One of several point-counterpoint forums at this year’s conference was titled, "The Community Source Model: Promise or Peril for Higher Ed?" Brad Wheeler, vice president for IT services at Indiana University, and Adrian Sannier, a technology officer and professor at Arizona State University, discussed the pros and cons of colleges using commercial software prevalent in the corporate world.

"There is no one-size-fits-all solution," Wheeler said. "Not everything should be licensed commercially, and not everything should be built in pure open-source model."

Sannier said it would be cost- and time-efficient for universities to use software that has proven effective in corporations. Tweaking commercial software to fit the needs of higher education, he said, would save IT staff from sitting through tedious meetings, planning out every little detail required to build a customized system. 

"I don’t think there’s any reason to believe that the software we can develop as a community can substantially match our business any better than the commercial way," Sannier said.

IT officials also addressed saving money through the gradual "greening" of an IT department.

At a forum discussion with chief information officers and campus administrators, Wendell C. Brase, vice chancellor for administrative and business services at the University of California Irvine, said tech officials should know their college’s carbon footprint, promote more energy-efficient ways to cool servers, and cut energy usage in laboratories that generally use the majority of a campus’s electricity.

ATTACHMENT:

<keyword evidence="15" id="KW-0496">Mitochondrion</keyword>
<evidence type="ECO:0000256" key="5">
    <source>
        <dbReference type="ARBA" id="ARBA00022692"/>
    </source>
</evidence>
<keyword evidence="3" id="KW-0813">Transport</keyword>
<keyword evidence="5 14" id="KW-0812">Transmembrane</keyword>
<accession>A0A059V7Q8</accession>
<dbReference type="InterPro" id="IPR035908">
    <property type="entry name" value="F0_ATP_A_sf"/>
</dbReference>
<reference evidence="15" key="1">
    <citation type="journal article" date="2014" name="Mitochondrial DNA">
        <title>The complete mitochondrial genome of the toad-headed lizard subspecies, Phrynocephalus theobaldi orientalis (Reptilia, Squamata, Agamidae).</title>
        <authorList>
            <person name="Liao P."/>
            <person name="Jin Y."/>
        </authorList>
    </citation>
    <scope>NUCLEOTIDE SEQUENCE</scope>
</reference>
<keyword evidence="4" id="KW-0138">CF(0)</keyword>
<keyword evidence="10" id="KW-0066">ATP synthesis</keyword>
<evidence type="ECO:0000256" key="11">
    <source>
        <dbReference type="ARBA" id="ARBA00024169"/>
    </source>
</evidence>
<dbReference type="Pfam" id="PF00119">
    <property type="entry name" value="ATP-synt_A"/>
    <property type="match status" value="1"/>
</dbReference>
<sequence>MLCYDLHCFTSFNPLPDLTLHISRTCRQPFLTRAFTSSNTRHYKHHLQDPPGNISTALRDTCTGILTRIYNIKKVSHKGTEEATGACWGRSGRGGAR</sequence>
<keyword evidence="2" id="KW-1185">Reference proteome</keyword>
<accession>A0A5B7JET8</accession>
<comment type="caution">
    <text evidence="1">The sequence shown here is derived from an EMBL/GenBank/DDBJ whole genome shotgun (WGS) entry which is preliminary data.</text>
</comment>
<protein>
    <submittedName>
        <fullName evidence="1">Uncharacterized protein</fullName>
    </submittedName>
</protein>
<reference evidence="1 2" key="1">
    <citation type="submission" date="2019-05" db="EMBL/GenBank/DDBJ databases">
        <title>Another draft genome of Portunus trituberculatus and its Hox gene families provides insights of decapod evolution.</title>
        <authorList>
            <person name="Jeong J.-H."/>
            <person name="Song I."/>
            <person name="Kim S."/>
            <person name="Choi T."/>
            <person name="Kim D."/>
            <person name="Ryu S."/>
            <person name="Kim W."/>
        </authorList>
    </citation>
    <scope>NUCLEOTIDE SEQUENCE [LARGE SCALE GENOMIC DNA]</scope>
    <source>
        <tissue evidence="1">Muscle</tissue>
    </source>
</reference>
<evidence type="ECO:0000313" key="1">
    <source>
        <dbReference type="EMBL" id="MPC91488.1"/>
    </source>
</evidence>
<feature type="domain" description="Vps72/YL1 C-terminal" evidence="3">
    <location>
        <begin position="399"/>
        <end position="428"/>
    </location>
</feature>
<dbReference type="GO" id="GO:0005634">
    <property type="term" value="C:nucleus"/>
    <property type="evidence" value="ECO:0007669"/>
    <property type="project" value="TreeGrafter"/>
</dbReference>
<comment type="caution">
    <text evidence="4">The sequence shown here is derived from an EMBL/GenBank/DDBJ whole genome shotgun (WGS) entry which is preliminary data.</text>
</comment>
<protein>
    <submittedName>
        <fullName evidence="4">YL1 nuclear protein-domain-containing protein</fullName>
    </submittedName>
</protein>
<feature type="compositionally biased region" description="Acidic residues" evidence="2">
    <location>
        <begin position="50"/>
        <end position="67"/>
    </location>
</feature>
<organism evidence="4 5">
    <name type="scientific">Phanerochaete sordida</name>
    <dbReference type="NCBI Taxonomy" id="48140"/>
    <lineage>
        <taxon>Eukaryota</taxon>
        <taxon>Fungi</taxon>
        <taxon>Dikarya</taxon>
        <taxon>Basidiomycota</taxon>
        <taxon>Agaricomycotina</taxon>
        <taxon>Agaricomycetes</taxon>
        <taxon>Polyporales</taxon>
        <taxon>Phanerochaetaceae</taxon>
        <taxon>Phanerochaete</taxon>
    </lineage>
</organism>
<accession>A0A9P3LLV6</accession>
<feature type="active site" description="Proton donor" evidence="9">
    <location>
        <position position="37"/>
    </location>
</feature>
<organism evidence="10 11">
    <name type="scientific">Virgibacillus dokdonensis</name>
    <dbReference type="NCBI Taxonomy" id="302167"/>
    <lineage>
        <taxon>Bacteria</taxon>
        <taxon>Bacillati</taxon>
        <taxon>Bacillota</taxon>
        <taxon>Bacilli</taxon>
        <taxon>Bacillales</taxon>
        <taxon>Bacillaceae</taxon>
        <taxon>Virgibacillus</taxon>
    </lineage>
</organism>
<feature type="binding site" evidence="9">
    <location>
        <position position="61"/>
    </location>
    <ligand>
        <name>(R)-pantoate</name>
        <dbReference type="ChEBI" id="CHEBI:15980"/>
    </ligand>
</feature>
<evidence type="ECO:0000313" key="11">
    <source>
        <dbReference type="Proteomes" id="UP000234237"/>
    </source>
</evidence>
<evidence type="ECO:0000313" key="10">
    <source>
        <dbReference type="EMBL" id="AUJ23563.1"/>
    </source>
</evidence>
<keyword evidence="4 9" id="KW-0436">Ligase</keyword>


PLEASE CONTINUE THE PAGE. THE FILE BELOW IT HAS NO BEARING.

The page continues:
Brase stressed that green policies should not be isolated to campus IT departments. At UC Irvine, he predicted, student housing would increase dramatically in the coming years, cutting down on the number of students who commute to class every day.

"This is the greenest thing a college or university can do," he said.

Cooling computer servers also is an enormous cost for every large university, Brase said. Researchers and IT managers are discovering new ways to cool down servers without setting the air conditioning to its lowest temperatures. Brase said servers work efficiently at 90 degrees, several degrees higher than most IT officials had believed.

Building a roof over the server area in a lab building, Brase said, would block off the rest of the room and limit the square footage that needed to be cooled. Universities also can pump outside air into the server room, avoiding air conditioning altogether.

News from the exhibit hall